Peter J. Smith

$600,000 awarded to pro-life heroes at ‘perfect’ Life Prizes ceremony

Peter J. Smith
Peter J. Smith

See also the LifeSiteNews photo journal of this event

WASHINGTON, D.C., January 25, 2011 (LifeSiteNews.com) – Ordinary people doing extraordinary things. That was the message of the 2nd Life Prizes Awards ceremony, which presented six pro-life heroes awards totaling $600,000 dollars, in recognition of their efforts to establish a culture of life in the United States and all over the world.

The Gerard Health Foundation, an organization set up by pro-life philanthropist Ray Ruddy and his wife, invited more than 500 guests – many of them leaders and activists from all quarters of the pro-life movement – to the Ritz-Carlton Hotel in the heart of Washington, D.C. on Saturday, for the ceremony.

“The purpose of Life Prizes is to honor those in the pro-life movement who have worked tirelessly to advance pro-life causes,” said Gerald Health’s Vice President Claude Allen. “Through Life Prizes, we are placing funds in the hands of a few who have done much to advance and defend life, because they know best where those funds are needed to save lives.”

Allen announced that Life Prizes 2008 award winner Lila Rose had been offered an additional $125,000 matching grant for her investigative work exposing the practices of other abortionists.

“Lila has met that match,” he announced, which the audience met with loud applause.

Laura Ingraham, a nationally syndicated talk show radio host and FOX News contributor, was master of ceremonies for the event, her second time in that role.

“Tonight we are able to celebrate ordinary people doing extraordinary things,” said Ingraham.

“These people we honor tonight heard the call of the most helpless of human beings: unborn children, and disabled patients abandoned by the medical profession, the legal profession, and sometimes unfortunately by their own families,” she continued. “Our honorees put aside their life plans to fight for people whom they never met. It’s the most important work in the world.”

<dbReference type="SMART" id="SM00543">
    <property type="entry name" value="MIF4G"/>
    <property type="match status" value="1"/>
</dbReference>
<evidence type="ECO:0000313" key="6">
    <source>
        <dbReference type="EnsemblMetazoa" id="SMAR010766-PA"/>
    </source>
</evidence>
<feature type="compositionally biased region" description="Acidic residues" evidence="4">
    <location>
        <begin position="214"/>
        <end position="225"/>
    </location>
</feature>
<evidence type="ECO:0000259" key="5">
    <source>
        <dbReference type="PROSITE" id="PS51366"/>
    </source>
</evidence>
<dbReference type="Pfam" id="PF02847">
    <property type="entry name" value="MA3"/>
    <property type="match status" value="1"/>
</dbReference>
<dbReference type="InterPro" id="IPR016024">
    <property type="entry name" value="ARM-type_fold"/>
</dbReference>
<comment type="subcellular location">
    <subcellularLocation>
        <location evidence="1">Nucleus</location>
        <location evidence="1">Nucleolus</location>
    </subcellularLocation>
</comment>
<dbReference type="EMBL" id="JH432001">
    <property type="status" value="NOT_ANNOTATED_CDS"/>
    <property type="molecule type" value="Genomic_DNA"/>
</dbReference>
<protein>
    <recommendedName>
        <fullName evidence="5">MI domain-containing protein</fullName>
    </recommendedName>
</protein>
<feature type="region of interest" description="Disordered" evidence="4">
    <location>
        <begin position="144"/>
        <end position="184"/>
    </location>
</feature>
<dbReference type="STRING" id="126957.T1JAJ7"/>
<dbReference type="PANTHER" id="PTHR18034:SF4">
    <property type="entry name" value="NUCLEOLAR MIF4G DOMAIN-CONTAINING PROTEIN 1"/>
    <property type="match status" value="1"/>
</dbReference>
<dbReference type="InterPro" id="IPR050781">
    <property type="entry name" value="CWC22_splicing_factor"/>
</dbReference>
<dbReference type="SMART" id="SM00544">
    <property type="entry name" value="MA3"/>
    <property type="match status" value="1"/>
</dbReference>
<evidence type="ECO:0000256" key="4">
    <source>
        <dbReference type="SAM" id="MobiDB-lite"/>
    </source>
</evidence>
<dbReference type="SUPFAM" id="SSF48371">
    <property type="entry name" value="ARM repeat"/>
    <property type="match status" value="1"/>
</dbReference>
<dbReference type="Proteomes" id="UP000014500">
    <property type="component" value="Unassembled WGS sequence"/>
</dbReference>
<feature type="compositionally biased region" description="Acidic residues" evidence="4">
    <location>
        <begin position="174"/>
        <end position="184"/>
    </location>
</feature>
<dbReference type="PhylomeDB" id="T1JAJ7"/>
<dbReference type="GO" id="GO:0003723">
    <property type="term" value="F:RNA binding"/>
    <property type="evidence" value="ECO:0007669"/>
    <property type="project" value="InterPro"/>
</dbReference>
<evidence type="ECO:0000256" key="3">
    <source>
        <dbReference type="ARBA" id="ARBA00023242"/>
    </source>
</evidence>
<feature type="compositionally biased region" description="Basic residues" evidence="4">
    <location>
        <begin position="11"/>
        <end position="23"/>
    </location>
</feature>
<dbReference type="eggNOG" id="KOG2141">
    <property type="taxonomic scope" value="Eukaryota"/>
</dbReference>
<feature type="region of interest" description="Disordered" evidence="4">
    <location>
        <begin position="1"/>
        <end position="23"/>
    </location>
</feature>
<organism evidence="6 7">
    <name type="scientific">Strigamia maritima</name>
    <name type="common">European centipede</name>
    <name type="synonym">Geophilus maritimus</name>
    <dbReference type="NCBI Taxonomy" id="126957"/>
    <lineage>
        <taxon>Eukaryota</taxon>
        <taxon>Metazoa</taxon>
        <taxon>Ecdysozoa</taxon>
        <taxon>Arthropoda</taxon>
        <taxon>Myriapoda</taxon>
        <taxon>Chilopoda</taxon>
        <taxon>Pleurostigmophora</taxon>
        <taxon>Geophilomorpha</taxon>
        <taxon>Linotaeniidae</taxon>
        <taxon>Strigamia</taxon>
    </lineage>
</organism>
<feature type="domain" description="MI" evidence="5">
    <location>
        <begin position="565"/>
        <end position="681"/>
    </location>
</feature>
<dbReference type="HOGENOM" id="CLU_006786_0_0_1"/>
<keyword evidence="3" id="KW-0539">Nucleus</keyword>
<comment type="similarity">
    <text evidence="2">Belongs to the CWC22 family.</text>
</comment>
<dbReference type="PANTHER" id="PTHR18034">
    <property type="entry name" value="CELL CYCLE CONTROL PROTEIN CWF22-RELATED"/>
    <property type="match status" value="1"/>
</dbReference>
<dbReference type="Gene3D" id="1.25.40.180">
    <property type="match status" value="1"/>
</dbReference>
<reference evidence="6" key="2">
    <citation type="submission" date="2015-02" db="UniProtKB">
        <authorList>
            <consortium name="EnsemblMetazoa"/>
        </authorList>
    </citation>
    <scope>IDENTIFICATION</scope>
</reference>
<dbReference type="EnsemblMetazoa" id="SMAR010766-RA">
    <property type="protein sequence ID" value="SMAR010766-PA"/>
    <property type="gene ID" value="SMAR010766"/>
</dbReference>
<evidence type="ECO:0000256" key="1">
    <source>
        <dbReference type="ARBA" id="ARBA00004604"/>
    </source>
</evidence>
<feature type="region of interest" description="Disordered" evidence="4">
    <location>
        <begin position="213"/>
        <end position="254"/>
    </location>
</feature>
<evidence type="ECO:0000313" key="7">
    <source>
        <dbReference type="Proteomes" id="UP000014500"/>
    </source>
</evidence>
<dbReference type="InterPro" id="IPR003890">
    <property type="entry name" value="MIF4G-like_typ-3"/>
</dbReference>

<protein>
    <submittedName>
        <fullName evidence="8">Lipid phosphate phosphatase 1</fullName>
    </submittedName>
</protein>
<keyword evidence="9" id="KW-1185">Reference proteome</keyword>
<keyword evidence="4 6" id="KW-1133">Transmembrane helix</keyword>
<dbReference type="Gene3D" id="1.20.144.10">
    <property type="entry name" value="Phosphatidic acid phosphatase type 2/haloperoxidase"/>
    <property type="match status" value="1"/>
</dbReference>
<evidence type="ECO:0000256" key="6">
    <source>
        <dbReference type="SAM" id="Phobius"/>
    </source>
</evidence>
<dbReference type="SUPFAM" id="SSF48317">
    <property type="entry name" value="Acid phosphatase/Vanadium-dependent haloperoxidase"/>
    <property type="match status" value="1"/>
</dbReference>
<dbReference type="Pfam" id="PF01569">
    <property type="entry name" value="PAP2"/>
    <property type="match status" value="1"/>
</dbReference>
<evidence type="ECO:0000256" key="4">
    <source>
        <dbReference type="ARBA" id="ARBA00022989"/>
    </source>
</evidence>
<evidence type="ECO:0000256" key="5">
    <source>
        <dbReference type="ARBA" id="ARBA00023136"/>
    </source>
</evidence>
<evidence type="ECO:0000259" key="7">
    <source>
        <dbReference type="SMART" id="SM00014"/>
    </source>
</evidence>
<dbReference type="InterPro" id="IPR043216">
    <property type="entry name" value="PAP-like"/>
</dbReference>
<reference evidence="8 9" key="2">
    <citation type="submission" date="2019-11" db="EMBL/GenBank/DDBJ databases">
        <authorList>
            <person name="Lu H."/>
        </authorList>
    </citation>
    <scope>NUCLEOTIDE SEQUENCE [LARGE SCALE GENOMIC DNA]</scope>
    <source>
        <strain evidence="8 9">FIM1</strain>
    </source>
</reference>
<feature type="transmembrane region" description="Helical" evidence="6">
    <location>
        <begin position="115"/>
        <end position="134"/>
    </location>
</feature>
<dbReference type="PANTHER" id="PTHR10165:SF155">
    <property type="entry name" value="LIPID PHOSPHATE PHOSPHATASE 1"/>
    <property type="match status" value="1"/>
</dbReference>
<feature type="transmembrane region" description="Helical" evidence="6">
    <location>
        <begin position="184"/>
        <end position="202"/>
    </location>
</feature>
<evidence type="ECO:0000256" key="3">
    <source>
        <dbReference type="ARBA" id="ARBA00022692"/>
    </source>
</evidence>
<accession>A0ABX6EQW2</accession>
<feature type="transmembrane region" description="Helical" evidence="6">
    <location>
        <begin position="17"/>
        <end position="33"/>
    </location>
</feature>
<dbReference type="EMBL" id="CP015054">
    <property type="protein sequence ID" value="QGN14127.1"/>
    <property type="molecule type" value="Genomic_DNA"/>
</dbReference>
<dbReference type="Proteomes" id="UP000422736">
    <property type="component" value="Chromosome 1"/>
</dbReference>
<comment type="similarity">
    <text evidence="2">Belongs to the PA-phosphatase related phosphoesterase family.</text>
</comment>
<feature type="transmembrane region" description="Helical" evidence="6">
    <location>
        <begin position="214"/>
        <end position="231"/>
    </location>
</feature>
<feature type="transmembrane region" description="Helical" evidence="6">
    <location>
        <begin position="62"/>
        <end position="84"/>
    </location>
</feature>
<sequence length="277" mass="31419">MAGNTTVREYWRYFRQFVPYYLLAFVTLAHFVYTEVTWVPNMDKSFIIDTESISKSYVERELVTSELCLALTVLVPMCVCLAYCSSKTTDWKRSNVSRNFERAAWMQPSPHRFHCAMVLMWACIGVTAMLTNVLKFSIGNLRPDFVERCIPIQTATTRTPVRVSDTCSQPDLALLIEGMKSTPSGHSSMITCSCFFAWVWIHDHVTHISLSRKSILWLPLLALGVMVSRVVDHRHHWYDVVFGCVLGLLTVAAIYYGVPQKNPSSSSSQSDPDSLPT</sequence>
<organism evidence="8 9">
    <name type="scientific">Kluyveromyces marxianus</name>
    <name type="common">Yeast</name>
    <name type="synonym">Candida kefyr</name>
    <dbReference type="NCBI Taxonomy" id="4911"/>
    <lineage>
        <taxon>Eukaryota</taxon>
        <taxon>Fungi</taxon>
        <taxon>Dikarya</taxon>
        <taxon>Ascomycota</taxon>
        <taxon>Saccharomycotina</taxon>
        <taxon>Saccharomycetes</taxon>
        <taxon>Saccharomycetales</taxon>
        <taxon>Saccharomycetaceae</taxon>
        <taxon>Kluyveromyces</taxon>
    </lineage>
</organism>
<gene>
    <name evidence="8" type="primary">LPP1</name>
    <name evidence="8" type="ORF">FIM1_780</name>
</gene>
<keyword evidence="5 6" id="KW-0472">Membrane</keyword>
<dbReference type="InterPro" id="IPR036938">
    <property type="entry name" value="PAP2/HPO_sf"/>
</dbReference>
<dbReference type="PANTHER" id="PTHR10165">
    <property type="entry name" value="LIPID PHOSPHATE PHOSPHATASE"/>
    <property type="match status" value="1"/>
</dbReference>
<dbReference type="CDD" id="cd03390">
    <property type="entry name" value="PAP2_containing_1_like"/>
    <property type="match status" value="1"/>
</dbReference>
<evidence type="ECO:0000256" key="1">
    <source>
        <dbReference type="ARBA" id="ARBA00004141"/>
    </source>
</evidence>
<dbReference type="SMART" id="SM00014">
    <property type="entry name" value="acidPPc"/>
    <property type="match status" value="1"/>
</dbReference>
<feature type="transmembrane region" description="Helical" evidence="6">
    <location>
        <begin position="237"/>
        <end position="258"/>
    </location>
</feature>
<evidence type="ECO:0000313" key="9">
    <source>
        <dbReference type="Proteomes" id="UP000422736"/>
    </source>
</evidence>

Honoree Kristan Hawkins, the executive director of Students for Life of America (SFLA), was first. She was recognized for her tireless efforts to make SFLA the largest student pro-life organization in the world, expanding the pro-life movement’s reach among U.S. students through nearly 600 chapters on college and university campuses.

“Talk about a revolution!” Ingraham said, noting that the 25-year-old pro-life leader and married mom of two would sometimes get up at 2 am. to visit college campuses all over the nation and then get back home at the same time the next day.

Marie Smith, Director of the Parliamentary Network for Critical Issues, was also honored for her efforts to unite lawmakers and religious leaders to advance pro-life laws and policies on the international stage.

Smith, however, deflected attention from herself, and instead said she wanted to thank her husband U.S. Rep. Chris Smith (R-N.J.), whom she met in their college years when most of their “dates” were going to pro-life events, for his tireless support.

After the event, LifeSiteNews.com (LSN) met up with Rep. Smith, who said that while he tried to persuade Marie to change her speech, in reality she is very much the rock that has sustained his own life. “I couldn’t do anything I do without her.”

“She is the wisest woman I have ever met. She writes well, she thinks clearly, is very logical, and she provides the insights, the ideas,” he said. “Now what she is doing internationally is just extraordinary.”

Also honored was Jeanne Head of International Right to Life Federation. Ingraham noted that Head had actually trained to be an actress on the stage, but instead found herself on the world stage, speaking and lobbying on behalf of life at the United Nations General Assembly.

The next awardee was the Terri Schiavo Life & Hope Network, an organization founded and administered by the Schindler family, whose daughter and sister Terri Schindler-Schiavo was starved to death by court order obtained by her philandering husband.

Ingraham told the audience that the family had been just ordinary people – Bobby Schindler, Terri’s brother, was a schoolteacher – before they dedicated themselves to bringing good out of Terri’s “brutal death” by establishing the Network. Their organization seeks to help save the lives of other incapacitated persons in life-threatening situations.

“It’s thanks to our good Lord above that their work has already helped, get this, one thousand families,” said Ingraham to an applauding audience.

Ingraham noted that the next awardee, Doug Johnson, NRLC’s legislative director, once trained to become a journalist, and ended up the most effective lobbyist in Washington, D.C. He has spent the past 30 years securing some of the greatest legislative victories of the pro-life movement since Roe v. Wade.